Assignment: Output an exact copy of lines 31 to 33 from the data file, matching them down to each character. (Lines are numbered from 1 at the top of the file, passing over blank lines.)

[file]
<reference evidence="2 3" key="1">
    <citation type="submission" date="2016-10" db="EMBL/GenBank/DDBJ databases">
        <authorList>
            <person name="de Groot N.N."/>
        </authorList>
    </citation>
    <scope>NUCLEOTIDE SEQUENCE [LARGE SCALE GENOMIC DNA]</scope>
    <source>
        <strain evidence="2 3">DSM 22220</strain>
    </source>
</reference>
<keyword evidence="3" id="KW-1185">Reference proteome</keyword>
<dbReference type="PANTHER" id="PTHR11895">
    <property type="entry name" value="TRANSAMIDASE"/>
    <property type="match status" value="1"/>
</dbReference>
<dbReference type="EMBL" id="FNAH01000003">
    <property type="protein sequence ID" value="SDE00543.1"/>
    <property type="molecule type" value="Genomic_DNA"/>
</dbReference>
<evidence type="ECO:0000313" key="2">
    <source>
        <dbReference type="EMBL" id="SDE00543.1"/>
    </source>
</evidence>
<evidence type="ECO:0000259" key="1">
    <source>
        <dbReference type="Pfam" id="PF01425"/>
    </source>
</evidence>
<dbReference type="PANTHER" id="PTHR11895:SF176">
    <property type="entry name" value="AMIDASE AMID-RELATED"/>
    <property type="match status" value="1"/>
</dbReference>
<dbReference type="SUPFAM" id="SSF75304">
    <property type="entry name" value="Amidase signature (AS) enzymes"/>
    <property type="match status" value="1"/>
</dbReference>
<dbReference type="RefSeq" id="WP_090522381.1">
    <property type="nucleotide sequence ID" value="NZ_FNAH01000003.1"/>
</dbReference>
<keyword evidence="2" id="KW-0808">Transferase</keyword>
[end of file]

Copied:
<dbReference type="PANTHER" id="PTHR11895:SF176">
    <property type="entry name" value="AMIDASE AMID-RELATED"/>
    <property type="match status" value="1"/>